The advisory panel will prepare homeowners for the take up of commonhold ownership, giving them more say over their building’s management, shared facilities and other costs.
They will be in control of their building in what is known as the building’s ‘commonhold association’.
The council will be chaired by building safety minister Lord Greenhalgh. Members include Paul Broadhead, head of mortgage policy at the Building Society Association and Charles Roe, director of mortgages at UK Finance.
A technical support group will be set up to offer legal, practical and analytical assistance to the council.
Members of the support group include Rob Stevens, head of property risk, operations and strategy for Nationwide Building Society, Mairéad Anne Carroll, associate director, residential standards at RICS, and Tim Collins, head of corporate communications at Barratt Developments.
This follows changes to property law announced in the Queen’s Speech this week, which said ground rents for new long leases would be restricted to a peppercorn.
It also follows the announcement in January which said leaseholders would be allowed to extend the lease on their home by 990 years, on payment of a premium, and will no longer pay any ground rent to the freeholder.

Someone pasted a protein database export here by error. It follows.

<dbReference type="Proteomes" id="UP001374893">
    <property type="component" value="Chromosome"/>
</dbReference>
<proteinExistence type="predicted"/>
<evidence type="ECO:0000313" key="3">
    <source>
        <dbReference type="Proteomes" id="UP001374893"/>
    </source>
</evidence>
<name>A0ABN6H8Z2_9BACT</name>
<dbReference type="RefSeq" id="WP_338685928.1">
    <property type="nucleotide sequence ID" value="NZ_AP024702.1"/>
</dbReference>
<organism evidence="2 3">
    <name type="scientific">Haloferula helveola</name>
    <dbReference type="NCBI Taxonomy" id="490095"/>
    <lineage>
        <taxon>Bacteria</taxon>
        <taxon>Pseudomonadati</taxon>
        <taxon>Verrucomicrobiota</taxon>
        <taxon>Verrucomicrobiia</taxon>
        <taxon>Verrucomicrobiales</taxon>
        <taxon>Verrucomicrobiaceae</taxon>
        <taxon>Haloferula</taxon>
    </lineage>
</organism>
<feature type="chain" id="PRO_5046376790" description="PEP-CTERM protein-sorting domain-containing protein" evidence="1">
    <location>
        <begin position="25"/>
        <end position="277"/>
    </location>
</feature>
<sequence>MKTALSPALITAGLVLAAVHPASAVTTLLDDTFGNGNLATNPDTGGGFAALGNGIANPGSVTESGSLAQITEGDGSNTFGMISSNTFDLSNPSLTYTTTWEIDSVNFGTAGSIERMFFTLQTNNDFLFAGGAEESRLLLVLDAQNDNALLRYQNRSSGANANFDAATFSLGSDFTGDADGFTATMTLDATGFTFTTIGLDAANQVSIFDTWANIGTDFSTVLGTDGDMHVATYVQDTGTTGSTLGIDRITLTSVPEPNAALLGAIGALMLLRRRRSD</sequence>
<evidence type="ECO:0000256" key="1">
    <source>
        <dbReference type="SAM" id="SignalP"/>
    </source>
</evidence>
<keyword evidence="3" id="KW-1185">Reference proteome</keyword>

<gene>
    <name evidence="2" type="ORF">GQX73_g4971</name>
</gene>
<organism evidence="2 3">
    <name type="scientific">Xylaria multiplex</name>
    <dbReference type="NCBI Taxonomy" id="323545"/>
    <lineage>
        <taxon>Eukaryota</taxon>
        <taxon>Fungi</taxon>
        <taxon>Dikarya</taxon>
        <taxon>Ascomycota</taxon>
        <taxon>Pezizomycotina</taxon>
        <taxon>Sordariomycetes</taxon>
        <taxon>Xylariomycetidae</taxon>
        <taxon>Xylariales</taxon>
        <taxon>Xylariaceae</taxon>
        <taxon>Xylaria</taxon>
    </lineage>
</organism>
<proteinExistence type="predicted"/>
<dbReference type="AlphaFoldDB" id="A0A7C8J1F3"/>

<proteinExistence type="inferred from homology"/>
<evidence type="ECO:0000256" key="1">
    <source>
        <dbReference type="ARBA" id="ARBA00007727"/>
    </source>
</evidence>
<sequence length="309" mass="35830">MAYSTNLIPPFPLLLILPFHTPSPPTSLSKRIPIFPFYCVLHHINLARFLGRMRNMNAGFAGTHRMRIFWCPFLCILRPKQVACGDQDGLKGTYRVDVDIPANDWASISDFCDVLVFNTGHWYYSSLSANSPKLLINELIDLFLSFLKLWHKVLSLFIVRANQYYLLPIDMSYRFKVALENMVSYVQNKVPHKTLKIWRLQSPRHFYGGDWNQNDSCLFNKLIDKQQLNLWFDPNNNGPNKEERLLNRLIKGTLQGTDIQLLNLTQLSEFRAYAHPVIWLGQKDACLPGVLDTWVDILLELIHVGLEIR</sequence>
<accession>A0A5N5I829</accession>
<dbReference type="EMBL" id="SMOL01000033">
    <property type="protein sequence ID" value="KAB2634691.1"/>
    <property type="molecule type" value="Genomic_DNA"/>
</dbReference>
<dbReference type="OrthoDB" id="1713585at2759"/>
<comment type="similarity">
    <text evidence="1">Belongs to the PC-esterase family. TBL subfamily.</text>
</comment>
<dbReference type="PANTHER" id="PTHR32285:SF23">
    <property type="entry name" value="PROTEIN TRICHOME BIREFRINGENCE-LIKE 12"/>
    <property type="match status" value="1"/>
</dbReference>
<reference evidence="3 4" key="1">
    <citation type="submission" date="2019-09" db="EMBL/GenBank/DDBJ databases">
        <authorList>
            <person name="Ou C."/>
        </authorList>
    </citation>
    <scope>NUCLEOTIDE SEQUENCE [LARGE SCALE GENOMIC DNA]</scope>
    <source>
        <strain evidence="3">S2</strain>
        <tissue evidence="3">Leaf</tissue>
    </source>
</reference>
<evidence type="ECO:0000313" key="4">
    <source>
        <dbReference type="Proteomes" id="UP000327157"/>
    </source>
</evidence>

Jenrick said: We want to give homeowners across the country the autonomy they deserve.
“The new Commonhold Council launched today will – together with leasehold groups and industry experts – pave the way for homeowners in England to access the benefits that come with greater control over your home.
“We are taking forward the biggest reforms to English property law for 40 years. Widespread introduction of commonhold, builds on our work to provide more security for millions of existing leaseholders across England, putting an end to rip-off charges and creating a fairer system.”
Last year, the Law Commission called for the banning of all new leasehold property sales to protect homeowners from excessive leasehold costs.
Professor Nick Hopkins, commissioner for property law at the Law Commission, added: “The Commonhold Council will help to reinvigorate commonhold, complementing our recommendations for a reformed legal framework.
“I am delighted to be able to support the council’s work, which will pave the way for commonhold to be used widely, ensuring homeowners will be able to call their homes their own.”